The places that only have audible questions and not visual typically will have an overhead projector off to the side projecting scores up onto the wall. I have my judges fill in a table with round-by-round scores. I don’t usually bother posting scores in the early rounds. However, once we take a break, I enter the scores into an Excel spreadsheet, which I then project onto the screen as everyone comes back from break. In later rounds, especially before the final round, I usually have a two to three minute break in order to tally scores. The spreadsheet does most of the work, including giving rankings.

Most places have helium balloons to designate the tables of the first and last place teams–perhaps a white one for the leaders and black for the lowest score. The balloons move around after each round as the standings change. So after I’ve read the answers in the early rounds, or after scoring updates in later rounds, I then jump into the next round. Each round should take about fifteen minutes if paced properly. With eight rounds, I usually have a twenty minute break after four rounds. Depending on how many rounds and the type of crowd, more breaks might be necessary. I MCd one trivia night where there were a lot of smokers, so I had to take breaks after every two rounds to accommodate them. I did another one that was mostly kids, a ten-rounder, and it was hard keeping their attention. It was even harder getting them to come back from breaks.

At the end of the questions, the judges tally the final scores and I input them. During that time, I usually have a couple of the kids talk, and thank everyone for coming. Some people start packing up all their food, but I try not to rush them. I then announce the prize-winning teams and post the final scores.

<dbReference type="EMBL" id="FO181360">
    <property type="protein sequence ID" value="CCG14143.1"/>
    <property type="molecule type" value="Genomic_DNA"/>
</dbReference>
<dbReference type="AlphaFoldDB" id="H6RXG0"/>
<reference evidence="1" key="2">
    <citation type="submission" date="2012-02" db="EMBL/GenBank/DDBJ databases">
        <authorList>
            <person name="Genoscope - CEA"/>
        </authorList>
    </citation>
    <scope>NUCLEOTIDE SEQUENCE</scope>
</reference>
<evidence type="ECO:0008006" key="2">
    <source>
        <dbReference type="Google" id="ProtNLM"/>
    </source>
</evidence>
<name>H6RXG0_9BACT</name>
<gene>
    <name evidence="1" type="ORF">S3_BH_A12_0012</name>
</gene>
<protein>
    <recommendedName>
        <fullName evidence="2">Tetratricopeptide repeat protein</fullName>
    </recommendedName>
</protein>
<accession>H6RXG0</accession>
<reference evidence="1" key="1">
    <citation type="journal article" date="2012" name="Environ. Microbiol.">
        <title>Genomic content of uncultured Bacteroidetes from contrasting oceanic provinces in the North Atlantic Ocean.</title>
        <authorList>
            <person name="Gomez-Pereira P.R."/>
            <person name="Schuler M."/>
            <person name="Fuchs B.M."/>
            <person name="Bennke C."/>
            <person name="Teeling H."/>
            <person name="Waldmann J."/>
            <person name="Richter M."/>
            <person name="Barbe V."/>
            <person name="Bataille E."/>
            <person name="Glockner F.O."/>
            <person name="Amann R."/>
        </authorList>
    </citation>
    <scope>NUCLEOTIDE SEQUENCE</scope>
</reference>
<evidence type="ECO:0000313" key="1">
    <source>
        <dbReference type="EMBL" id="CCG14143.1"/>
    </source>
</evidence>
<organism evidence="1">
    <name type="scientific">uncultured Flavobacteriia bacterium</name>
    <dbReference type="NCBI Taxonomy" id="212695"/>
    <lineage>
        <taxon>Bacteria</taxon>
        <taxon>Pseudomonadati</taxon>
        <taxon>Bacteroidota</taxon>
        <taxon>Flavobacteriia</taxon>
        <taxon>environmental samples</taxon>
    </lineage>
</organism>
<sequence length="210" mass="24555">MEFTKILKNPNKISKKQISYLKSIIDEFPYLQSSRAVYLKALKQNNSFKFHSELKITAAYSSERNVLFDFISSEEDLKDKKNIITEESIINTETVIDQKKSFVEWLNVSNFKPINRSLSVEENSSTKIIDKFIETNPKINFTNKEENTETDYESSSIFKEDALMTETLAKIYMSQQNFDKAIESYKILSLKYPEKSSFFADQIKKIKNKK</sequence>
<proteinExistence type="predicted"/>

The most difficult part is writing questions. The first few years, I just came up with things off the top of my head. The internet certainly provides many ideas and lots of information. However, be careful trusting what you find online (and even in some books). Just because it’s online or in a book doesn’t make it true. Check and double-check. I’ve had some success in recent years with books full of trivia that I’ve found at Barnes and Noble.

The most important thing though, is to promote it. Because if you don’t promote effectively, it’s all for naught. And it’s pretty much the same amount of work for twenty tables as five tables, so you’re a whole lot better off packing them in.

Good luck, and have fun!
Use these downloadable resources to help in your planning:

Your Commment

Email (will not be published)